Original Link: http://www.anandtech.com/show/6363/ocz-vector-review-256gb
OCZ Vector (256GB) Reviewby Anand Lal Shimpi on November 27, 2012 9:10 PM EST
Times are changing at OCZ. There's a new CEO at the helm, and the company is now focused on releasing fewer products but that have gone through more validation and testing than in years past. The hallmark aggressive nature that gave OCZ tremendous marketshare in the channel overstayed its welcome. The new OCZ is supposed to sincerely prioritize compatibility, reliability and general validation testing. Only time will tell if things have changed, but right off the bat there's a different aura surrounding my first encounter with OCZ's Vector SSD.
Gone are the handwritten notes that accompanied OCZ SSD samples in years past, replaced by a much more official looking letter:
The drive itself sees a brand new 7mm chassis. The aluminum colored enclosure features a new label. Only the bottom of the SSD looks familiar as the name, part number and other details are laid out in traditional OCZ fashion.
Under the hood the drive is all new. Vector uses the first home-grown SSD controller by OCZ. Although the Octane and Vertex 4 SSDs both used OCZ Indilinx branded silicon, they were both based on Marvell IP - the controller architecture was licensed, not designed in house. Vector on the other hand uses OCZ's brand new Barefoot 3 controller, designed entirely in-house.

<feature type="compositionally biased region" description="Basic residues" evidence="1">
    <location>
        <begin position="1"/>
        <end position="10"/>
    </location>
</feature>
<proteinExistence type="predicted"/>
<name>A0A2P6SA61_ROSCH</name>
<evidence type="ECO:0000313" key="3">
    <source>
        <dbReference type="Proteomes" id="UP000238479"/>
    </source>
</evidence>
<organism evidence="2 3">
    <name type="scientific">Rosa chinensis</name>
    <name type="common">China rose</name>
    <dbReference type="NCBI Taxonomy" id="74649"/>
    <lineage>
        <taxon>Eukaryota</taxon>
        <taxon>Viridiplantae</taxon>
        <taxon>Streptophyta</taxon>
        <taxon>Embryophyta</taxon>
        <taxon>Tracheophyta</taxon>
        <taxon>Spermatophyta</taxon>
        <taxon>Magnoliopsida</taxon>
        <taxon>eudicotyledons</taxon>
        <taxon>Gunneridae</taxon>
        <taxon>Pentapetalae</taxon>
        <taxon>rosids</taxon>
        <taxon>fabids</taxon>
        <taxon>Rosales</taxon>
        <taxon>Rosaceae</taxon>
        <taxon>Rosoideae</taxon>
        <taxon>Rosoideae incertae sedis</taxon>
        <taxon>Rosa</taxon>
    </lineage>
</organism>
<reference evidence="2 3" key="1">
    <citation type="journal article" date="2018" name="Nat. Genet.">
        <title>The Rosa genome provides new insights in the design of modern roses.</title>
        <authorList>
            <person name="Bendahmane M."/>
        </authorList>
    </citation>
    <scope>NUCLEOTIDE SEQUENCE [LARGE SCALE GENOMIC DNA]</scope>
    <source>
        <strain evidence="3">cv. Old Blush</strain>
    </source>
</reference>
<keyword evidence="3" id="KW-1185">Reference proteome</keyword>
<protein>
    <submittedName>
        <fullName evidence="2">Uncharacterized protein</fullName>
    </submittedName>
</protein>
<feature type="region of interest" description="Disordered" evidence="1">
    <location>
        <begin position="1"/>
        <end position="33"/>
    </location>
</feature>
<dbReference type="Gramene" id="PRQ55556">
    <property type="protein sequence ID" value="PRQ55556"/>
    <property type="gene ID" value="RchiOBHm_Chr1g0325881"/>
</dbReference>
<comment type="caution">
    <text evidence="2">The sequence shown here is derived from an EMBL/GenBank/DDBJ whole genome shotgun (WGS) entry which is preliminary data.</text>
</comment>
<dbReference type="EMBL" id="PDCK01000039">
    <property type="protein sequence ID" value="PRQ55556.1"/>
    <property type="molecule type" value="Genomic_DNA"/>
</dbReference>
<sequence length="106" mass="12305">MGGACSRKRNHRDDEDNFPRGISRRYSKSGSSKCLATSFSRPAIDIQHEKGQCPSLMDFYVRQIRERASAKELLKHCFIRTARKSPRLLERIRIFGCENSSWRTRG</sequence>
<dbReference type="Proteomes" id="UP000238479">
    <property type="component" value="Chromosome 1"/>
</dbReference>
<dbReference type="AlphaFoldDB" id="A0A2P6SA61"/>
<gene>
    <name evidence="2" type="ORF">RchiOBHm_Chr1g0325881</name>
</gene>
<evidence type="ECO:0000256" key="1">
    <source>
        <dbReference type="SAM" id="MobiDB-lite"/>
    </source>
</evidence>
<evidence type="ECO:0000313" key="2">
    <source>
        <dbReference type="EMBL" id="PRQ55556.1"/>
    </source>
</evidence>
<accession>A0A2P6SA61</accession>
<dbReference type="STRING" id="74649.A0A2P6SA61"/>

Barefoot 3 is the result of three different teams all working together. OCZ's UK design team, staffed with engineers from the PLX acquisition, the Korea design team inherited after the Indilinx acquisition, and folks at OCZ proper in California all came together to bring Barefoot 3 and Vector to life.
The Barefoot 3 controller integrates an unnamed ARM Cortex core as well as an OCZ Aragon co-processor. OCZ isn't going into a lot of detail as to how these two cores interact or what they handle, but multi-core SoCs aren't anything new in the SSD space. A branded co-processor is a bit unusual, and I suspect that whatever is responsible for Vector's distinct performance has to do with this part of the SoC.
Architecturally, Barefoot 3 can talk to NAND across 8 parallel channels. The controller is paired with two DDR3L-1600 DRAMs, although there's a pad for a third DRAM for use in the case where parity is needed for ECC.